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Washington D.C Proud Button Hawaiian Shirt
Once the shirt reached stores in the Lower 48, any day laborer could have for just a dollar what before had required an exorbitant trip. A man in an aloha shirt, with its depictions of hula dancers and luaus—“symbol[s] of the comfortable, gay and picturesque,” one journalist put it in 1939—could look the part of the carefree swell.
The notion that Hawaii was a quiet paradise was shattered in 1941 with the Japanese attack on Pearl Harbor, and makers of aloha shirts, like others in the garment industry, turned to supplying the war effort. When production resumed, Japanese-influenced designs that had been common—featuring cherry blossoms and shrines—temporarily fell out of fashion, supplanted by designs that highlighted Hawaii’s local culture. Service members returning to the mainland from the Pacific made the signature apparel more popular than ever.
By the 1960s, the shirt had become truly ubiquitous. Aloha Fridays were a fixture of a certain kind of workplace, and everyone—from Elvis to the decidedly unhip Richard Nixon—seemed to have an aloha shirt. Over time, perhaps inevitably, it lapsed into the realm of corny suburban-dad-wear.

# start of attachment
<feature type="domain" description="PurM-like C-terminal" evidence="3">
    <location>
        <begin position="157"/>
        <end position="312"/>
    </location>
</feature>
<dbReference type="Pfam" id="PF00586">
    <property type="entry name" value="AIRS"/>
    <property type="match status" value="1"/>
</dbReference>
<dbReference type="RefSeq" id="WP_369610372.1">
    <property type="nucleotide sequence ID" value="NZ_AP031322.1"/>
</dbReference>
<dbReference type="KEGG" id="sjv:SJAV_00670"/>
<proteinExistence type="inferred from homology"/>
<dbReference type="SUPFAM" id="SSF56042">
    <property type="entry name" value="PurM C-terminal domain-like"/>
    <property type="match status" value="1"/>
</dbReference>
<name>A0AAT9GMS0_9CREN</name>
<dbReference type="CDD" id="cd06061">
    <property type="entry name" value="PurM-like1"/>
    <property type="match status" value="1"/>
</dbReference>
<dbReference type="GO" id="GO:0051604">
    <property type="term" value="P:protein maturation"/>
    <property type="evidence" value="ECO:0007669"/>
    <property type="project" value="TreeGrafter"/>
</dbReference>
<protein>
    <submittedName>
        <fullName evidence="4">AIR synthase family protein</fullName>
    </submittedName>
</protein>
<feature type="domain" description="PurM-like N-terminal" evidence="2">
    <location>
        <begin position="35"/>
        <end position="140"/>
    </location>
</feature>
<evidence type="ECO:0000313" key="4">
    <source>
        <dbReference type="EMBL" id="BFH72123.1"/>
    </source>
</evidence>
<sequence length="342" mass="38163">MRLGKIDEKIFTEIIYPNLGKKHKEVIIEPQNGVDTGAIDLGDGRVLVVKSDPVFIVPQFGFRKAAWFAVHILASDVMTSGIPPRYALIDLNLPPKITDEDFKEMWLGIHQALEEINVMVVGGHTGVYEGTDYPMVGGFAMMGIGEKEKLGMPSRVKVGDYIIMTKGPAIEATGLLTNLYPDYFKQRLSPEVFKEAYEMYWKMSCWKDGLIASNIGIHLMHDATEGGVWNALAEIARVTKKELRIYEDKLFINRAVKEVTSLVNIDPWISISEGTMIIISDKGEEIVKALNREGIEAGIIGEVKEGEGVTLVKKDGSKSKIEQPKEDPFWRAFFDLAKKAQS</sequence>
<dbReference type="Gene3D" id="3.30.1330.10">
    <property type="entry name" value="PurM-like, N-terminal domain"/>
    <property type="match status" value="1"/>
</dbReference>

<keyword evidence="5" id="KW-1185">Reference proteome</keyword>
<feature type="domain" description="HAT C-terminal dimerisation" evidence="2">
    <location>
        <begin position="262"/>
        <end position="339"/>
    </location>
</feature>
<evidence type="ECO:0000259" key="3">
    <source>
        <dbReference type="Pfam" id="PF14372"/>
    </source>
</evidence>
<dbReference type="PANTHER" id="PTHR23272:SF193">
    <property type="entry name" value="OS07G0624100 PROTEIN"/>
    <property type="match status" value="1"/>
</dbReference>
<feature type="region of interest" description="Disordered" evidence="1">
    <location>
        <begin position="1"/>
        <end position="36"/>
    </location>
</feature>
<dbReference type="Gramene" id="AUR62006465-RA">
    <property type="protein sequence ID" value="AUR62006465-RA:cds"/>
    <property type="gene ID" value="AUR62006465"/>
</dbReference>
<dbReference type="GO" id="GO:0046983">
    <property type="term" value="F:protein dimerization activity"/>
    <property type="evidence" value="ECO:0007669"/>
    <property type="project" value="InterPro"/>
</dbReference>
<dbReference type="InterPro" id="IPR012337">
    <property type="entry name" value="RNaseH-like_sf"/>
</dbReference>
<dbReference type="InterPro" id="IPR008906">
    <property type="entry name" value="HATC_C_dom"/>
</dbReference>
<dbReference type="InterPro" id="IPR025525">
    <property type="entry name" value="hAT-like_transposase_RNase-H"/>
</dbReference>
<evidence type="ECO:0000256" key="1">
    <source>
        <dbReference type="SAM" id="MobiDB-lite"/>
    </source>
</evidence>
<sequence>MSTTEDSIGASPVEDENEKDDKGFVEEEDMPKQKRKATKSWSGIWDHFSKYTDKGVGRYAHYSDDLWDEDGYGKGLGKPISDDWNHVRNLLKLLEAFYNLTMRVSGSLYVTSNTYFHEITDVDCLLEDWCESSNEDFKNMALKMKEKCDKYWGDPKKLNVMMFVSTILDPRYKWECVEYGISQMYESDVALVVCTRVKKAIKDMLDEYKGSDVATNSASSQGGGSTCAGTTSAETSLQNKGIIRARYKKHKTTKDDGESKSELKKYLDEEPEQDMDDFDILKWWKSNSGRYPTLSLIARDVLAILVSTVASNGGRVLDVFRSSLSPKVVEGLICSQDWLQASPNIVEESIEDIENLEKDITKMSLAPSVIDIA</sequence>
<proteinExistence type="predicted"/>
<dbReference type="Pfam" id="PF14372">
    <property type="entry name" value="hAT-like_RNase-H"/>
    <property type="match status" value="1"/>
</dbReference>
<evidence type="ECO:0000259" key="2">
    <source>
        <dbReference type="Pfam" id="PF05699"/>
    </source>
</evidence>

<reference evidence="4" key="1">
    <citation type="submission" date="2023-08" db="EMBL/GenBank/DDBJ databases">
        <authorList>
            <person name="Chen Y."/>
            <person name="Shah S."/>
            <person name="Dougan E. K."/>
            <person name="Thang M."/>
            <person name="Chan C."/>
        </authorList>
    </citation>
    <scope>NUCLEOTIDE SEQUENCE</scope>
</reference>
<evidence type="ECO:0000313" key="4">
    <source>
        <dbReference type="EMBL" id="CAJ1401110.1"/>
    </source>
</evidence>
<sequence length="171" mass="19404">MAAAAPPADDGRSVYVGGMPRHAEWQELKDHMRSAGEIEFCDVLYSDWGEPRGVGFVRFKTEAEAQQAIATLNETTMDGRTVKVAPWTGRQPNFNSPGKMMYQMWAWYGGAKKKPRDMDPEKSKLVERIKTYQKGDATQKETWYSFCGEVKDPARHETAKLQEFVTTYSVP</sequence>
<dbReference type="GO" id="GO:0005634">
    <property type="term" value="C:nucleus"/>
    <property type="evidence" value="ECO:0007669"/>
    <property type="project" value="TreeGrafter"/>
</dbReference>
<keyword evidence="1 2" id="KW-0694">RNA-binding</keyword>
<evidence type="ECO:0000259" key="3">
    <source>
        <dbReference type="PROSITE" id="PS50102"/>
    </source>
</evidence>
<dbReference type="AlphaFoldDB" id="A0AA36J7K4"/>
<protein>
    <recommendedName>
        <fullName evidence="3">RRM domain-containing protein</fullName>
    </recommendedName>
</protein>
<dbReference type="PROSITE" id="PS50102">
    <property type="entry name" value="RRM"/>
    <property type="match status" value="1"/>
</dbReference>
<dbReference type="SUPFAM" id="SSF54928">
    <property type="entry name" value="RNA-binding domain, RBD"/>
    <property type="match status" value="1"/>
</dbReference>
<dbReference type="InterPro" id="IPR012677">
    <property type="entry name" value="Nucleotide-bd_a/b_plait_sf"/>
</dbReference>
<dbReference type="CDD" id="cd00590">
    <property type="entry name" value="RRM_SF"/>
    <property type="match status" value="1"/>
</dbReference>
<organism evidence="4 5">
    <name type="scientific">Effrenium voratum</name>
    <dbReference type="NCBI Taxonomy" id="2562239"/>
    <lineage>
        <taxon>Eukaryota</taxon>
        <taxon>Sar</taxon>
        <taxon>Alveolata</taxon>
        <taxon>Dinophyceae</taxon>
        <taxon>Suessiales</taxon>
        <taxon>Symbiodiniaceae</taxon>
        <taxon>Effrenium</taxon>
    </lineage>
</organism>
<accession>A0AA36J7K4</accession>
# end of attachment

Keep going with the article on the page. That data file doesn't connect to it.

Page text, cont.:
Yet in just the past five years, fashion magazines have been heralding a comeback, and high-end labels like Gucci are taking the aloha shirt to new heights, with prints that draw on Japanese designs favored in the garment’s early days. Meanwhile, some shirtmakers from Hawaii’s old guard are still going strong. Kahala, founded in 1936 as one of the first brands producing aloha shirts, has been raiding its vaults to reproduce designs dating back to the 1930s—including some popularized by Duke Kahanamoku. “People are looking to bring some light, some color, some vibrancy into their lives,” says Jason Morgan, Kahala’s general manager. “I think that’s needed now more than ever. If an aloha shirt can help improve somebody’s day, I think that’s pretty powerful.”
Unbuttoning the history of the aloha shirt—Ted Scheinman and Teddy Brokaw
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